The Cyanotype process involves:

Mixing 10g ferric ammonia citrate (green) in 50ml tap water.

Pour in brown stopped bottle and label.

Mixing 4g potassium ferric cyanide in 50 ml tap water.

Pour in brown stopped bottle and label.

Choose and coat paper with a wide brush, note here brush strokes will show on paper.

Dry paper, with a heater I have found is a preferred method.

Expose the coated paper to negative, paper face down on top of negative. Best results using small print down frame at around 650 light units.

Another tip is to put the UV light closer than you normally would to expose a screen.

Watch for yellow green highlights and deep grey shadows.

Wash exposed print in water for 5 to 10 minutes, here I found that over washing can cause to much of the print to wash off. And even though you are using running water do not have image directly under tap.

Dry print.

Images of workshop:

Expose negatives to UV light.

Dry coated paper in heater.

Images hanging to dry.

 

Results:

Conceptually for me the aesthetic of this process works well with the types of images I create and wish to create in the future. The grainy blue hue adds to the sense of melancholia I wish to portray in the imagery. This will be one of many hand crafted printing processes I intend to using in conduction with my collodion work when I explore negative wet plate work but also with my pinhole imagery.

My main overall judgement on the process is that it works best with film negatives at 700 light units on Somerset papers with torn edges. I also this that the water ‘pooling’ effects add to the underwater, under the surface aesthetic quality I want to obtain, although others may not. It is also very important to get two layers of the fluid on the paper as evenly as possible, as one thick layer as the paste is more of a fluid you will get a wavy image (see 3 below).

650 Light Units (approx. 11 minutes.) No cover on negative.

Visible and uneven brush strokes, this is a clear negative but it was very washed out in the rinse at the end.

The aesthetic of the process is very grainy and if the negative or the exposure is not correct you risk ruining the image.

 

650 Light Units (approx. 11 minutes.) No cover on negative.

I then tried using a more exposed negative, but the effect of the process makes the over exposure nature of the image even more unclear almost murky.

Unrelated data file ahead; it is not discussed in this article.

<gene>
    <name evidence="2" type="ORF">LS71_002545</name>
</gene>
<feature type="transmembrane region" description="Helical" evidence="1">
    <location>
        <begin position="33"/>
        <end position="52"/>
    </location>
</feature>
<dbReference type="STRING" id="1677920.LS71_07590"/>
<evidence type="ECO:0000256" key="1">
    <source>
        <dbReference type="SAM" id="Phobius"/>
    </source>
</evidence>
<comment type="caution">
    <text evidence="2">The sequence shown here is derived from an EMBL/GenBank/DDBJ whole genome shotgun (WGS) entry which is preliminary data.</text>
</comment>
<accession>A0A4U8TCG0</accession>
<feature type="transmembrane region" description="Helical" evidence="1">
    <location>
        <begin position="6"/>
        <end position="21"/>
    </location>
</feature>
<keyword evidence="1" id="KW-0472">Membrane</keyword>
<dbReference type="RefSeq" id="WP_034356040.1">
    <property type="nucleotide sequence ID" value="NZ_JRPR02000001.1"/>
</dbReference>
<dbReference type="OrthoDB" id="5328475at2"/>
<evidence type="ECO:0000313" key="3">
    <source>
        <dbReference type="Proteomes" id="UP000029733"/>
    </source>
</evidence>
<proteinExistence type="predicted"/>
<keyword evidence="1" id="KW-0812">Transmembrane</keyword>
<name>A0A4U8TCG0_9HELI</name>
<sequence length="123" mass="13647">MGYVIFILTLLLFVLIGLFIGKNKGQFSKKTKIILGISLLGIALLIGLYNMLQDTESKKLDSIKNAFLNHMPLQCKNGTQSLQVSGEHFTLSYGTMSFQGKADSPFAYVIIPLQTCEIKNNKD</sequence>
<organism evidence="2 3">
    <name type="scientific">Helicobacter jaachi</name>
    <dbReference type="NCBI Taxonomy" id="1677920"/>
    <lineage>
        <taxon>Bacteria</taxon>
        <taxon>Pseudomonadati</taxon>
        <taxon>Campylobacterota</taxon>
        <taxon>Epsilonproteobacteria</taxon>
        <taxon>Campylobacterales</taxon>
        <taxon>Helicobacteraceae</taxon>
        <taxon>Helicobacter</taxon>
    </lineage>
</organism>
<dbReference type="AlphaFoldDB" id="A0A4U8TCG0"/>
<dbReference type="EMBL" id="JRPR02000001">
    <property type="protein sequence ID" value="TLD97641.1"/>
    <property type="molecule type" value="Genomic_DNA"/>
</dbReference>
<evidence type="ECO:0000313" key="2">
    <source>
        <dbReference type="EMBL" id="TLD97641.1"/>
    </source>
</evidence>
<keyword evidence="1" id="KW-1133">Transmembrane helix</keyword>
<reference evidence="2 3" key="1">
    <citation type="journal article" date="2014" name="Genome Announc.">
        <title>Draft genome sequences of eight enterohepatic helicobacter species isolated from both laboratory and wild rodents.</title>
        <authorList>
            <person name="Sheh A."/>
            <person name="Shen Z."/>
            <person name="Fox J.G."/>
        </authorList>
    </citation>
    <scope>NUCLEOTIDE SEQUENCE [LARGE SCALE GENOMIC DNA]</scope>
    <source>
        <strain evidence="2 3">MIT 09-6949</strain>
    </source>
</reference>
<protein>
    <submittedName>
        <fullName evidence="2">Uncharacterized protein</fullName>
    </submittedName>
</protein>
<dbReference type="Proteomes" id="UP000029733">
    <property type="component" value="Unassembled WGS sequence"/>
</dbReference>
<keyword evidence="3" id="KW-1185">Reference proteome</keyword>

I think aesthetically the torn edge of the paper once coated with the cyanotype fluid gives a pleasing effect.

 

650 Light Units (approx. 11 minutes.) No cover on negative.

One very thick layer of the solution which obviously dryer in the formation. The effect is interesting but actually takes away from the image. I think on the outer blue area outside of the image the ‘pooling’ effects you see above are actually beneficial to my work, but when they are on the image itself as much as they are on the image above it detracts.

700 Light Units (approx. 15 minutes.) No cover on negative.

The use of card is demonstrated here unfortunately I don’t think the chemical solution ‘took’ as well to the card and when it was rinsed at the end stage of the process it became faint.

700 Light Units (approx. 15 minutes.) Covers on negative. To test is there is much of a difference, unfortunately the writing on the sleeves is undesirable.

Above demonstrates two different focal lengths of the same location in Epping forest, demonstrating that unpredictable abnormalities do occur in the process as the top image is faded on one half possibly from being too near the tap when washed.

800 Light Units (approx. 20 minutes.) No cover on negative.

Longer exposure, leads to darker blues?

Large background demonstrated here.

Several layers of the solution applied and dried in oven

Not applying the solution right to edge of paper works well, interesting effect gain in surrounding deep blue area from several layers drying quickly in oven. The paper bends and twists as it dries causing these effects.

800 Light Units (approx. 15 minutes.) No cover on negative.

This negative works well as it demonstrates brilliant white highlights and deep shadows causing a contrast that works well in the process.

This is Somerset paper and I think this is the paper that reflects the grainy quality of the process probably the best, the other images appear slightly flat in my opinion.

Again I think I prefer the fluid to either be right towards the edge of the paper I don’t think I like the uneven brush strokes it makes the application elements  of the process appear very obvious.